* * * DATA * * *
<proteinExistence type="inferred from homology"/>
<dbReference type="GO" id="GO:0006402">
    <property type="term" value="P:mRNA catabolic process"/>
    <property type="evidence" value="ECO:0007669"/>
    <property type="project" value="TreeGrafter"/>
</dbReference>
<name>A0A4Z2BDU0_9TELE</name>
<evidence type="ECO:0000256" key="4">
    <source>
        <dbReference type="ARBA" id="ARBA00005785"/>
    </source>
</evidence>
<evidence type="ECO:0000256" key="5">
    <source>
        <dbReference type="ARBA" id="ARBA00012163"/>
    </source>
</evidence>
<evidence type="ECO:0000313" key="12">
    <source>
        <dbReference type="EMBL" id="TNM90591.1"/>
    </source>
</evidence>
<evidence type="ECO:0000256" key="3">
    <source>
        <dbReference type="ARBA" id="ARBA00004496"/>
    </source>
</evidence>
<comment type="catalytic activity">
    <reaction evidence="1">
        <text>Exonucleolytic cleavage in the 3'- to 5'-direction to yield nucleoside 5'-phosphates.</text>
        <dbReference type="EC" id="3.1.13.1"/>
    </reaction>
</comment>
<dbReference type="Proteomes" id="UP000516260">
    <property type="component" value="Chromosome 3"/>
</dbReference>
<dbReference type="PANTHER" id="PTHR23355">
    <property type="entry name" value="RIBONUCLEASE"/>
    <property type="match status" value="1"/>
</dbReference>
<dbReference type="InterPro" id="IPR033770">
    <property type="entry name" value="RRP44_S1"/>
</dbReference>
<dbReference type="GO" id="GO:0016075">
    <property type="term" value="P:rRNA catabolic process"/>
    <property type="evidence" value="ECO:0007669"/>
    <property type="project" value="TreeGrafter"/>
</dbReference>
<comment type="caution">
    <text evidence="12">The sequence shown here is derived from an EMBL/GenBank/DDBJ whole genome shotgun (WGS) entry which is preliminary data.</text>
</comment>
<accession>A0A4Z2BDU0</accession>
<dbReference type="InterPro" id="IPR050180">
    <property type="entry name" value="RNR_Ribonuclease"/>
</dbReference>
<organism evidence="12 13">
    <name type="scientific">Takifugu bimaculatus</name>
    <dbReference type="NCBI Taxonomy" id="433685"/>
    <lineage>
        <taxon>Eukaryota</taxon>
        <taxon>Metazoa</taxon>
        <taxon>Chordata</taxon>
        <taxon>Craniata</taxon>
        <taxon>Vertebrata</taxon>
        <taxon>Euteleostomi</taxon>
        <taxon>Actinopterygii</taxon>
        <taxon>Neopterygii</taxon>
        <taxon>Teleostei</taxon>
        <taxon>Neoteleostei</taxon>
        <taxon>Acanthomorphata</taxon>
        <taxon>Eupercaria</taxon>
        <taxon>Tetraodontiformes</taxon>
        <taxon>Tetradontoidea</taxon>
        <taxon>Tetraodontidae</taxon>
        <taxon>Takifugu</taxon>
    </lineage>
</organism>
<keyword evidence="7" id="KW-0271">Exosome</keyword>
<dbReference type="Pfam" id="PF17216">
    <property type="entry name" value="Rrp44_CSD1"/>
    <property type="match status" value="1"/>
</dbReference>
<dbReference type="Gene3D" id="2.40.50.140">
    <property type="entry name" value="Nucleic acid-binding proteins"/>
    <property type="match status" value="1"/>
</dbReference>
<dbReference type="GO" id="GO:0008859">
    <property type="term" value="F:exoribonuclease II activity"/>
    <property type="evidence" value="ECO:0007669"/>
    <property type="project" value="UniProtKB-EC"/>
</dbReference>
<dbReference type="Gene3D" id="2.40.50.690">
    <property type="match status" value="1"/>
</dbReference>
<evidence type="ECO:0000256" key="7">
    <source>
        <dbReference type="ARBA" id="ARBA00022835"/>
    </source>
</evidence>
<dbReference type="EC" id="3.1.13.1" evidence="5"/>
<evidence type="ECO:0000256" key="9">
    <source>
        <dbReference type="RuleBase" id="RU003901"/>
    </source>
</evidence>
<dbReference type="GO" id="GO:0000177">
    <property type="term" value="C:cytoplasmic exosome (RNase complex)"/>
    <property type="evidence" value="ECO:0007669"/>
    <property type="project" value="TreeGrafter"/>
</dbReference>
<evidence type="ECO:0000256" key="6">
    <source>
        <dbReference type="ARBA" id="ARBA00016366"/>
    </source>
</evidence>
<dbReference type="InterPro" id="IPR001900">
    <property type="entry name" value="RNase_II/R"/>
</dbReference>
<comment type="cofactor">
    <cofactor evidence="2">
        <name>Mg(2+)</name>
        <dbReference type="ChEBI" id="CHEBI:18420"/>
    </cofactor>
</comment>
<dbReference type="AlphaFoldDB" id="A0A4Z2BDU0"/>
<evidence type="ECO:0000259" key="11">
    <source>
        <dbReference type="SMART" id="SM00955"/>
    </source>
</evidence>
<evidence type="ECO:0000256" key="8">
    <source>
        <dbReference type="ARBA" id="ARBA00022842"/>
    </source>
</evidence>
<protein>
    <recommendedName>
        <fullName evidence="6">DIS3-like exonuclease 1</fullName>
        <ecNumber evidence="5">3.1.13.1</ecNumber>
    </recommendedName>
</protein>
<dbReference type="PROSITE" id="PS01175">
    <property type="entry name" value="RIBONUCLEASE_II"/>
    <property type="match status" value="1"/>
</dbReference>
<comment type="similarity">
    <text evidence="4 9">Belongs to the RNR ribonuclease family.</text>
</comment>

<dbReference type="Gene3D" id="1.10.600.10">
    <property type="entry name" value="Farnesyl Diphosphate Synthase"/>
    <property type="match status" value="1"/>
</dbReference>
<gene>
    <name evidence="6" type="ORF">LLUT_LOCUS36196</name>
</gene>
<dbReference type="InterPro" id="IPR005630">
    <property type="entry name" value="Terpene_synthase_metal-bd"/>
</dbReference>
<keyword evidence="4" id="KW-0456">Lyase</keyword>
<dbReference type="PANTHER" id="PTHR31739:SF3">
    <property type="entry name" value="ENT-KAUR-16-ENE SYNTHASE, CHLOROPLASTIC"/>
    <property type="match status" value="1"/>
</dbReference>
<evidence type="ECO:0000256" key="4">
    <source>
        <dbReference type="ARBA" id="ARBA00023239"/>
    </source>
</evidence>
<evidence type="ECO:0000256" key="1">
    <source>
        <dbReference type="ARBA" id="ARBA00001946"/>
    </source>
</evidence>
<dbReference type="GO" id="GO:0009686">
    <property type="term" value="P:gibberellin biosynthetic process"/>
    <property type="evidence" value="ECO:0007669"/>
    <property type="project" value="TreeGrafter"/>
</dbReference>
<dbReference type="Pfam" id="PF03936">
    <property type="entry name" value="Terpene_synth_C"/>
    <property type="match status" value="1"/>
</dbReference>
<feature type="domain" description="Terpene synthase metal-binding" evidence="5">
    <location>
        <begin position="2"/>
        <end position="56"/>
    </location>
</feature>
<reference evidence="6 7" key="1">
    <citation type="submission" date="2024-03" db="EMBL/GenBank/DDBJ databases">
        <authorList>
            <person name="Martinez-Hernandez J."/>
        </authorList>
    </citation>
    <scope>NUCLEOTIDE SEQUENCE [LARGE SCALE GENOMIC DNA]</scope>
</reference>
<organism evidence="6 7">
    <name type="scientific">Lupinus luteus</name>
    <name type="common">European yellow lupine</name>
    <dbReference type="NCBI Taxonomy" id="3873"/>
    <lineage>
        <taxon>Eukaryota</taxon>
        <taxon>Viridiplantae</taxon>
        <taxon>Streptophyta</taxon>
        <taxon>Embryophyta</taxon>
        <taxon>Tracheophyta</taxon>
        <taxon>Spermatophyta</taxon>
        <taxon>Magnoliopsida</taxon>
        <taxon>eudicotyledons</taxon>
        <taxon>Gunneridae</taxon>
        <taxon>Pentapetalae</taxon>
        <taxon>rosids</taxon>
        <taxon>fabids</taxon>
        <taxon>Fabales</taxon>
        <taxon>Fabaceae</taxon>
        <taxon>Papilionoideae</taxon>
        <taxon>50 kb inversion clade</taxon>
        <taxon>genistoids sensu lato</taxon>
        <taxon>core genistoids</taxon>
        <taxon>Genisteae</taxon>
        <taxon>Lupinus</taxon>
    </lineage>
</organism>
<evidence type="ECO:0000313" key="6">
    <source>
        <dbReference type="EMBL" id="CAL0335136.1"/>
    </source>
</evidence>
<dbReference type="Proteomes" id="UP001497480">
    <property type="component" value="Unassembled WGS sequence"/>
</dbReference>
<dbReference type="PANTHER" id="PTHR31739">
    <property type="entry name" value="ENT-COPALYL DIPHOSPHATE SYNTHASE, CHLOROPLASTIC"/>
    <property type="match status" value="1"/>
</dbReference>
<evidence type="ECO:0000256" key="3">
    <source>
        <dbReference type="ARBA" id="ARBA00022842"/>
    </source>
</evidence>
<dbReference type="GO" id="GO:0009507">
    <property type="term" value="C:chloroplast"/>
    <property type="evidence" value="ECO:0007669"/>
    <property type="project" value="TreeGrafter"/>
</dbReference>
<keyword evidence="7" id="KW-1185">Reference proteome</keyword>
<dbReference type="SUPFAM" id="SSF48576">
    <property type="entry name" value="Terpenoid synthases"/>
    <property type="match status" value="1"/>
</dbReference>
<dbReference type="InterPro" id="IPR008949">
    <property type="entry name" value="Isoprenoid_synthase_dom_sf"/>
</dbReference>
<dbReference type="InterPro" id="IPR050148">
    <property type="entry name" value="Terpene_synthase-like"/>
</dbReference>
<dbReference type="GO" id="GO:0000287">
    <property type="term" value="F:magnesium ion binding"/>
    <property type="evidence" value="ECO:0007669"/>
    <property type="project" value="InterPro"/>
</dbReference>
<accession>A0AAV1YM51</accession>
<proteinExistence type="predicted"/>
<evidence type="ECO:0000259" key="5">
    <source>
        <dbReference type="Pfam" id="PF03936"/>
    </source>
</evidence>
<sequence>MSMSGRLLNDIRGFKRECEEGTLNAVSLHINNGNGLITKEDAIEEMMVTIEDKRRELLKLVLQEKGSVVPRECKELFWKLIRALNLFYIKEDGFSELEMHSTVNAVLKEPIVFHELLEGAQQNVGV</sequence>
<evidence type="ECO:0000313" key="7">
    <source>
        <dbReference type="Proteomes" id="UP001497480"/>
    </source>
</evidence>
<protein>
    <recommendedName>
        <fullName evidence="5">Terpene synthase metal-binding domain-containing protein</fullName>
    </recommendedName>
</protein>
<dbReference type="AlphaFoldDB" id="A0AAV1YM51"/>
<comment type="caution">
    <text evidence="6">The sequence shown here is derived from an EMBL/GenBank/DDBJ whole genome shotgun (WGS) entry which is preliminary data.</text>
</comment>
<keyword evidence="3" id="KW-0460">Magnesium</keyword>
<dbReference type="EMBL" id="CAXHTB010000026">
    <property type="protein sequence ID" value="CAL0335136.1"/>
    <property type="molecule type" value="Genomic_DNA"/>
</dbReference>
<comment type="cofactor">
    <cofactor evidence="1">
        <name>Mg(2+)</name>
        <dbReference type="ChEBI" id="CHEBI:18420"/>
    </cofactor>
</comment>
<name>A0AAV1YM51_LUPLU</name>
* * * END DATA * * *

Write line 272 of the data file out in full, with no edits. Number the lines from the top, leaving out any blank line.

        <dbReference type="Proteomes" id="UP001497480"/>